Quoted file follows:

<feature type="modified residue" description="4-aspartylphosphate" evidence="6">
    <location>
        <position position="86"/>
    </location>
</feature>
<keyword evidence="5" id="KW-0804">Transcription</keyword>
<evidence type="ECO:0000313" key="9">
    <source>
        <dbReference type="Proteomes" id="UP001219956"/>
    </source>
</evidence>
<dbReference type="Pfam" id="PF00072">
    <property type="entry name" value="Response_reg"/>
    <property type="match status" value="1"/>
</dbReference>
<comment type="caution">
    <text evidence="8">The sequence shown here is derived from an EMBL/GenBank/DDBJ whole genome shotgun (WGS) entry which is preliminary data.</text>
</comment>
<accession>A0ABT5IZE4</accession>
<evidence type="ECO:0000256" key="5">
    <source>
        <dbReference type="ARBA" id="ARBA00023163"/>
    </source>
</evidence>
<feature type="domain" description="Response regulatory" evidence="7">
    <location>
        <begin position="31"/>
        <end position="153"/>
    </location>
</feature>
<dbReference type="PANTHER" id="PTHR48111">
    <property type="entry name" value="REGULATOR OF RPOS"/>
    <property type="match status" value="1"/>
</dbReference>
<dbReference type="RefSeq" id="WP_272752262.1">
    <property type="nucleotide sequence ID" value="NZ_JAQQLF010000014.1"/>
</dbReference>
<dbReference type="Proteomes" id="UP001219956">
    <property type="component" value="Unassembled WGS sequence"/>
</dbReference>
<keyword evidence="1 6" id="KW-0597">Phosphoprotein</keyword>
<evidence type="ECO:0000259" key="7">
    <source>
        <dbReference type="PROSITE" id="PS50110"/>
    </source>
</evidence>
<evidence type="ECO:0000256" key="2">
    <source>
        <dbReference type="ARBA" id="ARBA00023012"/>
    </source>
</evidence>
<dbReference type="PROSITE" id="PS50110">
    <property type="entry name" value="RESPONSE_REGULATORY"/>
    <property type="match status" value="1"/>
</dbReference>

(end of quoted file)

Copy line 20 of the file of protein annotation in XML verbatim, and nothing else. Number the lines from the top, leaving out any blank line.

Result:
<evidence type="ECO:0000256" key="5">